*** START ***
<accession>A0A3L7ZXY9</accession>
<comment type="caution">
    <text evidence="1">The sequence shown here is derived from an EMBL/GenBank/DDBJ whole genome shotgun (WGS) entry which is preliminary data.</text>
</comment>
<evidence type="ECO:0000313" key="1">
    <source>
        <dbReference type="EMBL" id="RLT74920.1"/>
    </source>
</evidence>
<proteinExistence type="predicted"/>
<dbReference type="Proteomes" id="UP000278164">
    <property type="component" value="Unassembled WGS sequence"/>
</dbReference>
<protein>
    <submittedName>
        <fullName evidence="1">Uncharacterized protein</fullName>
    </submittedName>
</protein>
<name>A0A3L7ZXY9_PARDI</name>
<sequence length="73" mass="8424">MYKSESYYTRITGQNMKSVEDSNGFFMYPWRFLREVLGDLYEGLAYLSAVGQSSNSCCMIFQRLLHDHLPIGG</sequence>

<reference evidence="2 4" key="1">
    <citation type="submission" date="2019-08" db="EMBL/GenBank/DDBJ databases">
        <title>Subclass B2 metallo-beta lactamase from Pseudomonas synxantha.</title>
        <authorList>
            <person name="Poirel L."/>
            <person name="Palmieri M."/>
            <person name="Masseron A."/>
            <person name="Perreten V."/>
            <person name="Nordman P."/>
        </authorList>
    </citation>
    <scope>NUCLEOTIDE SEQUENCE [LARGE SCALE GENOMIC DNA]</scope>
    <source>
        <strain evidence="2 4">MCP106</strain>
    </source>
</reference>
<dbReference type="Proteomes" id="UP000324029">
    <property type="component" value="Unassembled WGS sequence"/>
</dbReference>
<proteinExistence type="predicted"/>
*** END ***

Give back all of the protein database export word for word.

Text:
<accession>A0A3L7ZXY9</accession>
<comment type="caution">
    <text evidence="1">The sequence shown here is derived from an EMBL/GenBank/DDBJ whole genome shotgun (WGS) entry which is preliminary data.</text>
</comment>
<evidence type="ECO:0000313" key="1">
    <source>
        <dbReference type="EMBL" id="RLT74920.1"/>
    </source>
</evidence>
<proteinExistence type="predicted"/>
<dbReference type="Proteomes" id="UP000278164">
    <property type="component" value="Unassembled WGS sequence"/>
</dbReference>
<protein>
    <submittedName>
        <fullName evidence="1">Uncharacterized protein</fullName>
    </submittedName>
</protein>
<name>A0A3L7ZXY9_PARDI</name>
<sequence length="73" mass="8424">MYKSESYYTRITGQNMKSVEDSNGFFMYPWRFLREVLGDLYEGLAYLSAVGQSSNSCCMIFQRLLHDHLPIGG</sequence>

<reference evidence="2 4" key="1">
    <citation type="submission" date="2019-08" db="EMBL/GenBank/DDBJ databases">
        <title>Subclass B2 metallo-beta lactamase from Pseudomonas synxantha.</title>
        <authorList>
            <person name="Poirel L."/>
            <person name="Palmieri M."/>
            <person name="Masseron A."/>
            <person name="Perreten V."/>
            <person name="Nordman P."/>
        </authorList>
    </citation>
    <scope>NUCLEOTIDE SEQUENCE [LARGE SCALE GENOMIC DNA]</scope>
    <source>
        <strain evidence="2 4">MCP106</strain>
    </source>
</reference>
<dbReference type="Proteomes" id="UP000324029">
    <property type="component" value="Unassembled WGS sequence"/>
</dbReference>
<proteinExistence type="predicted"/>